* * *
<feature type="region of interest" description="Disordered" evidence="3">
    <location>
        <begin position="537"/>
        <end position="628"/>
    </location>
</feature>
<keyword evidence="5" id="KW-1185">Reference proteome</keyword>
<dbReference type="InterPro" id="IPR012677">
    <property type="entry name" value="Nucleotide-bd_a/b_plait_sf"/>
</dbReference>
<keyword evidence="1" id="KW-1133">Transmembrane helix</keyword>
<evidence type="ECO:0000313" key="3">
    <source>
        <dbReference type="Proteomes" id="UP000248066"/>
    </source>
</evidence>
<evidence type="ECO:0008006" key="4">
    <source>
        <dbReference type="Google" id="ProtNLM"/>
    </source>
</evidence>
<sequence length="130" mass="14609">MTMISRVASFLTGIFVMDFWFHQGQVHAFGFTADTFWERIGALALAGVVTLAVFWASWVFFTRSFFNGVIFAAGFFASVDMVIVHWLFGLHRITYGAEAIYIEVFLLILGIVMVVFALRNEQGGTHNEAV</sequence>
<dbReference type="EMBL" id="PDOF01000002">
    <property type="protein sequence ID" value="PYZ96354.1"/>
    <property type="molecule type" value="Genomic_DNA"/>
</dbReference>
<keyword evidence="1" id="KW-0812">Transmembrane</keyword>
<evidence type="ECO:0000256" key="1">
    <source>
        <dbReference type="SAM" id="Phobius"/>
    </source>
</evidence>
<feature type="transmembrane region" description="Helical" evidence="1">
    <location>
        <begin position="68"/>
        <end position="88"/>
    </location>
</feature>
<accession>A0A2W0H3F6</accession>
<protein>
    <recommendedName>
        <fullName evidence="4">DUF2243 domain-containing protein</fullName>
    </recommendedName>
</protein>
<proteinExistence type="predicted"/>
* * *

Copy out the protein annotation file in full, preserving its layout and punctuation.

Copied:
<feature type="region of interest" description="Disordered" evidence="3">
    <location>
        <begin position="537"/>
        <end position="628"/>
    </location>
</feature>
<keyword evidence="5" id="KW-1185">Reference proteome</keyword>
<dbReference type="InterPro" id="IPR012677">
    <property type="entry name" value="Nucleotide-bd_a/b_plait_sf"/>
</dbReference>
<keyword evidence="1" id="KW-1133">Transmembrane helix</keyword>
<evidence type="ECO:0000313" key="3">
    <source>
        <dbReference type="Proteomes" id="UP000248066"/>
    </source>
</evidence>
<evidence type="ECO:0008006" key="4">
    <source>
        <dbReference type="Google" id="ProtNLM"/>
    </source>
</evidence>
<sequence length="130" mass="14609">MTMISRVASFLTGIFVMDFWFHQGQVHAFGFTADTFWERIGALALAGVVTLAVFWASWVFFTRSFFNGVIFAAGFFASVDMVIVHWLFGLHRITYGAEAIYIEVFLLILGIVMVVFALRNEQGGTHNEAV</sequence>
<dbReference type="EMBL" id="PDOF01000002">
    <property type="protein sequence ID" value="PYZ96354.1"/>
    <property type="molecule type" value="Genomic_DNA"/>
</dbReference>
<keyword evidence="1" id="KW-0812">Transmembrane</keyword>
<evidence type="ECO:0000256" key="1">
    <source>
        <dbReference type="SAM" id="Phobius"/>
    </source>
</evidence>
<feature type="transmembrane region" description="Helical" evidence="1">
    <location>
        <begin position="68"/>
        <end position="88"/>
    </location>
</feature>
<accession>A0A2W0H3F6</accession>
<protein>
    <recommendedName>
        <fullName evidence="4">DUF2243 domain-containing protein</fullName>
    </recommendedName>
</protein>
<proteinExistence type="predicted"/>